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California EV charge site has drawing power

Diana Marcum
Los Angeles Times

Coalinga, Calif. — Along this stretch of Interstate 5, about halfway between San Francisco and Los Angeles, pickups outnumber cars, radios usually pick up only Spanish-language and country music stations, and the state’s largest beef-cattle feed lot is within sniffing distance.

Then there are the Teslas. Harris Ranch Inn and Restaurant, a landmark at this crossroads, is drawing the pricey electric cars like cows to a salt lick.

About half of all Teslas — and 40 percent of all plug-in cars — are registered in California. That amounts to only 100,000 cars out of 13.2 million.

If California is to succeed in its effort to help solve the climate change crisis by edging the nation off fossil fuels, it’s going to need to get more Volts, Leafs, Smart cars, BMWi3s and Teslas on the highway fast, many advocates argue.

A well-placed charging station is essential to this effort, even as electric cars evolve beyond 200-mile ranges. The state has about 6,300 charging stations. The goal is to have at least 100,000 to support 1.5 million zero- and near-zero-emission vehicles by 2025. The unlikely scene unfolding in the heart of California oil country may be cause for electric car boosters to feel optimistic.

On a recent Harris Ranch stop, Arthur Mrozowski paused on his way out of the restaurant to snap a photo of four Teslas sitting in a row.

“It’s a change to see that many in one place,” said Mrozowski, managing partner of Silicon Hill Ventures. “But it makes sense. It’s a natural stopping place. When I’m coming from the Bay Area meeting film producers from LA, it’s two hours for both of us.”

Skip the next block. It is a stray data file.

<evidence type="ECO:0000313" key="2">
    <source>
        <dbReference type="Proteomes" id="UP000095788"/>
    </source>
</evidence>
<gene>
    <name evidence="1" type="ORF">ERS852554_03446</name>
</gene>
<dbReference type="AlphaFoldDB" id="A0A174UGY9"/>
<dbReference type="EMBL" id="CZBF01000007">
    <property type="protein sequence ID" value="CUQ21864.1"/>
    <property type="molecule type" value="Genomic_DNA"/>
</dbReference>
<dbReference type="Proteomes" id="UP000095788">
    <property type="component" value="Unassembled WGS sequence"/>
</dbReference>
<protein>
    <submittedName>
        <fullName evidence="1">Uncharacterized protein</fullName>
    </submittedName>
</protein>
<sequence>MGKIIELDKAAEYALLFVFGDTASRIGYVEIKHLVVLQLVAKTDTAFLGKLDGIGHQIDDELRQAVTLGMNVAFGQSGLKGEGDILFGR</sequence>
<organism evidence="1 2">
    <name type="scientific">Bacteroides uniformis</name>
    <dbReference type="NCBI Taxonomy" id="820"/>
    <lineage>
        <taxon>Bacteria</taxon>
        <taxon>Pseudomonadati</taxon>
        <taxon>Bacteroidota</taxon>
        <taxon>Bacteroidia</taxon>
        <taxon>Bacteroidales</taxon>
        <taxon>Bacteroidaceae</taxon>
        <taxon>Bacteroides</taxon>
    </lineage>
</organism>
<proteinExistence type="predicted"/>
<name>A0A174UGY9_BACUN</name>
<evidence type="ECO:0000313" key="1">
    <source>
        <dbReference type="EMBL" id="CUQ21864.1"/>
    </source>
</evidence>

Mrozowski said Apple co-founder Steve Wozniak told him Tesla was also building a fast battery-swap station at Harris Ranch.

It was already there, occupying an old carwash, partly hidden by a bustling Shell gas station across from the charging station. Tesla said the goal of the pilot battery-swap program is to get drivers back on the road in less than three minutes for about the price of a tank of gasoline.

Tesla fans have been posting photos of the station since January, but it’s not yet open to the public, and so far no customers have actually experienced the service.

For now it’s the “Supercharger” station that has road-tripping Teslas crisscrossing in this parking lot. A charge takes about half an hour.

Harris Ranch waitress Erika Cabrera said she can often spot the Tesla owners because they put their cellphones displaying the charging app right at the edge of the table.

“It’s like they want you to say ‘wow’ and ask a lot of questions,” Cabrera said.

Larry Kaplan, a retired aerospace engineer, and his wife, Marie, a master gardener and rose expert, were settled in a booth in front of two Harris Ranch steaks. They were on their way to a funeral and had carefully plotted their charging points before leaving their solar-powered home in Henderson, Nev.

They cited concern for the environment and U.S. foreign-policy decisions based on foreign-oil dependence as reasons for driving a Tesla. But Marie also praised the “frunk.”

“All that space in front where there would usually be an engine,” she explained.

Larry said it was impossible to stop in the area — with some of the worst air pollution in the country — without thinking about the need for a cleaner form of transportation than gas and diesel engines.

But for Tesla to make a real difference, he said, the price — as high as $104,000 — would have to drop, as the company has promised.

“I didn’t wait, because I’m 75, I had some stock that did well, and I wanted one,” he said. “But Tesla automobiles don’t use any gasoline or oil, and they need to become affordable because in numbers they would make a difference. Especially to somewhere like the Central Valley.”

John Harris, owner of Harris Farms, said he hadn’t really heard of Tesla when the company asked about leasing land for charging stations some eight years ago.

“I’m a climate-change denier, so an electric car wasn’t high on my list,” said Harris, whose interests lean more toward fast horses than cars. (Kentucky Derby winner California Chrome was born on the ranch.)

Now Tesla owners are regulars, and Harris said he likes it. “We’ve got a little bit of everything,” he said. “It adds to the cachet of the place.”